Acetone on the Skin

Acetone is best known to most DIY enthusiasts as a solvent. But for the concrete health burden, few people know about the consequences. Likewise, when acetone gets on the skin. What acetone on the skin means, we have summarized below.

Acetone is versatile

Acetone has been known to man since the early 17th century. The solvent has since been used for a variety of tasks. Thus acetone is an important building block in the production of acrylic glass. But acetone is also suitable for other tasks in small quantities:

  • Adding fuel in smallest quantities for better combustion
  • as a cleaner and solvent for resins and oil paints
  • for degreasing workpieces, for example before soldering
  • as a nail polish remover
  • as a cleaning agent for example Building foam pistols
  • as an adhesive for certain plastics

Corresponding to these areas of application, acetone is also frequently found in the equipment of do-it-yourselfers and hobbyists. However, this should be known more about the health risks and risks.

Acetone is classified as toxic

First, acetone is toxic, ie toxic. It can be taken orally, but also on the skin and eyes. Depending on the room temperature and the evaporation surface of the acetone, significant contamination of the ambient air may already occur by 20 degrees. The acetone not only reaches the skin, but also the eyes and is also inhaled into the lungs.

Acetone has a degreasing effect - not just on work pieces

The consequences can be dizziness and headaches. In larger quantities, unconsciousness quickly sets in. For the skin, acetone is particularly dangerous because of the properties it is used on workpieces. As an excellent product for degreasing and removing oils and oil-containing substances, acetone also has a "cleansing" effect on the skin. However, in a negative sense.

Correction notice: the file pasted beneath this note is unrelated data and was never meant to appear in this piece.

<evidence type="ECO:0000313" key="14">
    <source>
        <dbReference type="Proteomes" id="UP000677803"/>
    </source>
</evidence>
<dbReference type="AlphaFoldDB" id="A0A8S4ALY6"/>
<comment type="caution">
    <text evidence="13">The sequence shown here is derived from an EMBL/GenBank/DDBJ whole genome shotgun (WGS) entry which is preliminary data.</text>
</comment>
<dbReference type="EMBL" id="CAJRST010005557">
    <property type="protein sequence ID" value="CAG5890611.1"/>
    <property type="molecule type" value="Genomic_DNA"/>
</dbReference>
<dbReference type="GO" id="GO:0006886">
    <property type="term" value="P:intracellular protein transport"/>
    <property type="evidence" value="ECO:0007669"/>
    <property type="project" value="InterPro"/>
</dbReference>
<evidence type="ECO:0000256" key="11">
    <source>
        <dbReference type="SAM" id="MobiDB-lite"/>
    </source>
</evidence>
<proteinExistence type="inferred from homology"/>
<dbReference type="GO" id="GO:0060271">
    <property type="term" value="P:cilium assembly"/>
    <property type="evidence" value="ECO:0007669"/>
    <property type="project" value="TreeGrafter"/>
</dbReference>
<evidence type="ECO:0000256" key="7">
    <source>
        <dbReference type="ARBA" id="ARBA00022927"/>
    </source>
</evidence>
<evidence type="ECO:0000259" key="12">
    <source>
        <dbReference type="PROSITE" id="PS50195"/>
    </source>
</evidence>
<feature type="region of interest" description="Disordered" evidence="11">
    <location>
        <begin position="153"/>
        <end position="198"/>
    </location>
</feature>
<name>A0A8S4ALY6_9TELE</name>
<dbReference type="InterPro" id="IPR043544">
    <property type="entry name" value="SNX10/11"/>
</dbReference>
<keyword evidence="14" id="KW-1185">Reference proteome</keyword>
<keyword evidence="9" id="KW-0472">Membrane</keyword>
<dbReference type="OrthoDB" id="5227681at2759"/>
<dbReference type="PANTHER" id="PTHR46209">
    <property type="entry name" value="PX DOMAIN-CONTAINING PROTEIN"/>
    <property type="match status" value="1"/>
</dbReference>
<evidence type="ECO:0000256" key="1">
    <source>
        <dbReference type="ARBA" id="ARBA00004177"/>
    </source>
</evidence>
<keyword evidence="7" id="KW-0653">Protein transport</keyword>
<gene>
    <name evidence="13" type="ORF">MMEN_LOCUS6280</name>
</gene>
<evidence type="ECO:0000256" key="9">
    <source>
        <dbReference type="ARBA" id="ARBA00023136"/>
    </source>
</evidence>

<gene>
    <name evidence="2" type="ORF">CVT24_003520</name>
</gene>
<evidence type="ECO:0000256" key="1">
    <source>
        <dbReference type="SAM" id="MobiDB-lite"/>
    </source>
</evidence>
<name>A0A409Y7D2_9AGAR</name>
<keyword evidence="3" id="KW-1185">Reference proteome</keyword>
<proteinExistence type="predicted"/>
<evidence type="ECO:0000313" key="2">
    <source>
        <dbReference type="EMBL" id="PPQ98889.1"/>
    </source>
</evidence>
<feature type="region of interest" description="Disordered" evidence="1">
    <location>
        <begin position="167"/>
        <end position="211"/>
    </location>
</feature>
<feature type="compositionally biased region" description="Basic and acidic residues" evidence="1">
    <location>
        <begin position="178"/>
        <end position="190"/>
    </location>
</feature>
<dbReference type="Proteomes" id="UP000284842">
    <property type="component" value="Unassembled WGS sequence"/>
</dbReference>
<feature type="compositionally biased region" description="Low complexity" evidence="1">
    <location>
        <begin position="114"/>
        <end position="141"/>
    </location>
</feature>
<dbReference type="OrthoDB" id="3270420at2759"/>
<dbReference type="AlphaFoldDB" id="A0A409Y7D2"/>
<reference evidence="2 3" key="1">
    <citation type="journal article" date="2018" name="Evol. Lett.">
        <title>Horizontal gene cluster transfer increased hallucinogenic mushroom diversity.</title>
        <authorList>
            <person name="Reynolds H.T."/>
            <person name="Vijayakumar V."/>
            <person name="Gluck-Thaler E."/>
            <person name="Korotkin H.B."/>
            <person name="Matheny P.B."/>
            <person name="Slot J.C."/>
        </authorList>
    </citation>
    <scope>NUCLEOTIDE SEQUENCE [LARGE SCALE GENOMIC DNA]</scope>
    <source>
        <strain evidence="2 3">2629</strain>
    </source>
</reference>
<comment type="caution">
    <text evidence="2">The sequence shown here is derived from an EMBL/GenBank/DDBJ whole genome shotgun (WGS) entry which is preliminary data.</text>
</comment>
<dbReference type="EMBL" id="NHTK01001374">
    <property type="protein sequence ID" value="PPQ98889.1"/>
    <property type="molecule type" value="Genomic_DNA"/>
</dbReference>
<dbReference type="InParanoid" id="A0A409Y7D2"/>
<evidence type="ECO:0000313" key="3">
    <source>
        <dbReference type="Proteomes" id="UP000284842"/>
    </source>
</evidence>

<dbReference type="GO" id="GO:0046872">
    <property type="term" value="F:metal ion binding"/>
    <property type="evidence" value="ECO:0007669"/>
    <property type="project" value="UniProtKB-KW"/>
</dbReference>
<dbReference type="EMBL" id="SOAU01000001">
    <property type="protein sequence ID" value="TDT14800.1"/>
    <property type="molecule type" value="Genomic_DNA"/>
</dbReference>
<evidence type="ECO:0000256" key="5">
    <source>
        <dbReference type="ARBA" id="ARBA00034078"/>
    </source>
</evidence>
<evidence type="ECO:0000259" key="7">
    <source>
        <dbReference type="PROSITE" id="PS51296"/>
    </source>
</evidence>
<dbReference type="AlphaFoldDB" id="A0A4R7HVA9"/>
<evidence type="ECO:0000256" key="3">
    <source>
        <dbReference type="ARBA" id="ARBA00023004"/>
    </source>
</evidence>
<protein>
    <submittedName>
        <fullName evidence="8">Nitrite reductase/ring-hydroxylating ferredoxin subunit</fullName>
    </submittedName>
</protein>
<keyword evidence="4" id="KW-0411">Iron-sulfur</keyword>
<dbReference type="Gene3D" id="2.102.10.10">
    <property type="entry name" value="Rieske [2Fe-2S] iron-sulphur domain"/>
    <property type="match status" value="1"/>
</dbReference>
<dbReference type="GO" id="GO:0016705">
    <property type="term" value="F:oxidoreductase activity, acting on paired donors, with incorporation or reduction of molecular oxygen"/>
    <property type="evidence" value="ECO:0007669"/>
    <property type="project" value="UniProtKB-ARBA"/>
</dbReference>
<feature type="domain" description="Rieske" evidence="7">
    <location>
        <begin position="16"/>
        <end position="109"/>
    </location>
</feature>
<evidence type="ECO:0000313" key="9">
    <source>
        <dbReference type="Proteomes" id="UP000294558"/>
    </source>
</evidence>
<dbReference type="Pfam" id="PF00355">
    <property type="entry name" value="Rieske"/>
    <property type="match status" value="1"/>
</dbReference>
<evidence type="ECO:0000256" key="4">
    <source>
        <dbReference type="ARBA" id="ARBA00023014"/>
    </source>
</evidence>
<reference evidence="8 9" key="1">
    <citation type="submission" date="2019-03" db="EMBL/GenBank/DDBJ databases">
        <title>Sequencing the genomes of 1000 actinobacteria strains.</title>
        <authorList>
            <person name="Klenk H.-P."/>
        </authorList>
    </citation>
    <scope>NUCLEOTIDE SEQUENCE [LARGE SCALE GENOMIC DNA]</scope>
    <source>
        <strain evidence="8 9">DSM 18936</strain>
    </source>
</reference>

Acetone degreases the skin massively

The acetone destroys the fatty layer on the skin. This leads to very rapid drying of the skin. Direct consequences can be felt even with a single work with acetone. The skin becomes cracked and brittle. With permanent use and intensive contact with the skin, acetone can even trigger dermatitis.

Also long-term damage through skin contact

However, these are only the direct and immediate consequences of acetone on the skin. At the same time, acetone enters the body via the skin, ie into the bloodstream. In case of prolonged contact of acetone via the skin, damage to the blood and even the bone marrow can be detected as a direct result of medical treatment.

Protective clothing, good ventilation or venting

When working with acetone regularly or for a long time, it is therefore imperative to take protective measures to protect it. In any case, the trade associations, the state accident insurance and other institutions specifically stipulate for craftsmen and on construction sites how to deal with acetone.

Protective measures for DIY enthusiasts

Home improvement is strongly advised to wear protective clothing, especially to protect the skin against contact with acetone. In addition, the solvent should preferably be used outdoors or in very well-ventilated rooms (preferably with a correspondingly powerful trigger).

Tips & TricksAfter working with acetone, the skin should first be cleaned and then greased well. Skin creams based on glycerine and other substances are well suited.
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